• Labour market outcomes show varied fortunes across and within groups over time. Overall, ethnic employment gaps have closed substantially since the 1990s, and especially among men. In the 1990s, Pakistani men were nearly 20 percentage points less likely to be in employment than the white majority. By 2019, this gap was closed to two percentage points.
  • Despite this, statistical analysis that controls for individual characteristics continues to find large, unexplained employment gaps for many minority groups. Discrimination, preferences, norms and local opportunities may play differing roles for different groups. Median earnings gaps appear to be more persistent, and even where educational and occupational successes have facilitated faster relative wage growth (such as for Indian men), unexplained wage penalties remain.
  • Data from linked school, university and tax records for England's 2002 to 2007 GCSE cohorts (Longitudinal Education Outcomes data) shows positive returns to undergraduate degrees at age 30 for all ethnic groups, but highlight substantial heterogeneity as well.
  • For the most part, estimated returns are higher for women, and highest for Pakistani women at 40%, with Bangladeshi, Indian and White British women also receiving high returns.
  • Among men, Pakistanis (36%) again are estimated to have the highest returns, and again Indians (16%) and Bangladeshis (14%) also have high returns. White British men have a more modest 6% return.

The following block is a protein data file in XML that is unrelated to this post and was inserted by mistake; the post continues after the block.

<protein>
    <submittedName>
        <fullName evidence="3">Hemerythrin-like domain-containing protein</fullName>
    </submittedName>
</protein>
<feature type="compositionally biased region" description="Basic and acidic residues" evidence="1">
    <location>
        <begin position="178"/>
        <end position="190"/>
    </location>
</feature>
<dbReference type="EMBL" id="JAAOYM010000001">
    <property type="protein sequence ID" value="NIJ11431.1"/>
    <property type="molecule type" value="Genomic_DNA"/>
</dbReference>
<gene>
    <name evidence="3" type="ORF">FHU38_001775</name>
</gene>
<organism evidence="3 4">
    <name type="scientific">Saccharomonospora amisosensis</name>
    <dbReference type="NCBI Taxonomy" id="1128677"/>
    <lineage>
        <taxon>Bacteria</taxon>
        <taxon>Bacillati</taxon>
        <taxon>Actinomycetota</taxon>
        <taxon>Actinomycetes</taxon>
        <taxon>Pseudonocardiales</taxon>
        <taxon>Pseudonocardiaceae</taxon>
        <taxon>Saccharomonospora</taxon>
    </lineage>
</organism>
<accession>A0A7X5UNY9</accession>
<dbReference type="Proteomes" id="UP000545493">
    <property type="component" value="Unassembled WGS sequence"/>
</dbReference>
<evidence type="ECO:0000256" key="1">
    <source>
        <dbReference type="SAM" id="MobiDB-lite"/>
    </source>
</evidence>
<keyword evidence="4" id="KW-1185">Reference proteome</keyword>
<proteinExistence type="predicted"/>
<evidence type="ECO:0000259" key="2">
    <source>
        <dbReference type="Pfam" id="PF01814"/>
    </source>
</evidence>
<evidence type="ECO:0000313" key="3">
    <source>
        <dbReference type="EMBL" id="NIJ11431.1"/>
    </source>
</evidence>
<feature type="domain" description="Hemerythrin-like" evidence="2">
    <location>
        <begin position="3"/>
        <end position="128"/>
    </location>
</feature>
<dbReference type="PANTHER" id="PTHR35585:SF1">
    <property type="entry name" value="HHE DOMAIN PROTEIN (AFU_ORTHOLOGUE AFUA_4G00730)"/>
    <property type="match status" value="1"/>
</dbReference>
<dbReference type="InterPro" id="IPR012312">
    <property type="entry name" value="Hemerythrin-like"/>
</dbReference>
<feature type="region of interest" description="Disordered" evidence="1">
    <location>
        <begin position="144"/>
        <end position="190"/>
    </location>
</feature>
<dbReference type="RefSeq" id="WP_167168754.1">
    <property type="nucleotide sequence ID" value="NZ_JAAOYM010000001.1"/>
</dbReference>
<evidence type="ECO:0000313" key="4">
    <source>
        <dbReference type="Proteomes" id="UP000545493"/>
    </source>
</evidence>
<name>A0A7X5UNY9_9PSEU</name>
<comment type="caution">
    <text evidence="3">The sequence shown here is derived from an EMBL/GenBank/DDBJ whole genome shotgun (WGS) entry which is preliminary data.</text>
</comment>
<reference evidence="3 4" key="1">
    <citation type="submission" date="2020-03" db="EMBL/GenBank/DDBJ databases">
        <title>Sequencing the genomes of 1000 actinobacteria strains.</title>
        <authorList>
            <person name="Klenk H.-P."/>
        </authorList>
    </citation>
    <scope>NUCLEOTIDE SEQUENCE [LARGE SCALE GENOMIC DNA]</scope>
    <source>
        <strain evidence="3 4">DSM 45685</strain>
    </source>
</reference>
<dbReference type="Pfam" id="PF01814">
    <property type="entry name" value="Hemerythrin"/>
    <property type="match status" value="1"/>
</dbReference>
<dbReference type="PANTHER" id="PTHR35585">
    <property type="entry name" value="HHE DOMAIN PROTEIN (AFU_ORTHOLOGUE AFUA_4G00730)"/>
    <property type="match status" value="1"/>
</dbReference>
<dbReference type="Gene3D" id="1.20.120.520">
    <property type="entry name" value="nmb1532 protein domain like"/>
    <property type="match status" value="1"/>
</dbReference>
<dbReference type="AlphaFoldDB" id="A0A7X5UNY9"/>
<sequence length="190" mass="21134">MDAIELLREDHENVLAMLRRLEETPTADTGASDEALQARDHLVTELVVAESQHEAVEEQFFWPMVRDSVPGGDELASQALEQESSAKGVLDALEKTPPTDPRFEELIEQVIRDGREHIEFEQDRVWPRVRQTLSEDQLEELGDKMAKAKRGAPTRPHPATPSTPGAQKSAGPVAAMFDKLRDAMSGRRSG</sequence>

• While Black African men and women earn strong returns, Black Caribbeans have much lower estimated payoffs than most groups. Unpacking these numbers suggests different drivers are at play. The very high returns of Pakistanis, for instance, partly reflects the very low earnings of non-graduates in this group - in fact, median earnings of university graduates remain lower than any other ethnicity for both men and women.
  • Subject choice emerges as an extremely important factor: Asian students systematically choose subjects with higher financial returns such as business, law and computing, whereas Black and white British students have higher propensities to choose lower-returning subjects such as sociology, creative arts and social care.
  • This report has a huge amount of fascinating a rich labour market analysis, particularly on topics such as occupational concentration by ethnicity (11% of working Bangladeshi men work in food preparation or hospitality and a further 17% in road transport driving) and details of pay differentiation by ethnicity and gender, so don't just rely on media reporting, have a read of the whole report, it will reward your time.

The 2022 edition of Cranfield University's Female FTSE Board Report finds that the percentage of women on FTSE 100 boards is 40% and the parallel percentage for FTSE 250 boards is 39%.

Overall, women hold 413 directorships across FTSE 100 boards but the increase in women comes primarily as usual from female non-executive directorships (NEDs). The number of women in executive directorships (EDs) has increased marginally from 31 to 36. A similar profile emerges for FTSE 250 companies where women hold 752 directorships, of which 705 are NED and only 47 are EDs.

This means that 17% of FTSE 100 and 12% of FTSE 250 executive directors are women. There has been no change in the number of women EDs in three years.

Workers in softer occupations earn on average lower wages but experience higher longer-term employment probabilities.

The CIPD's new Labour Market Outlook for Autumn 2022 suggests that employers still plan to increase headcount in the three months until the end of December: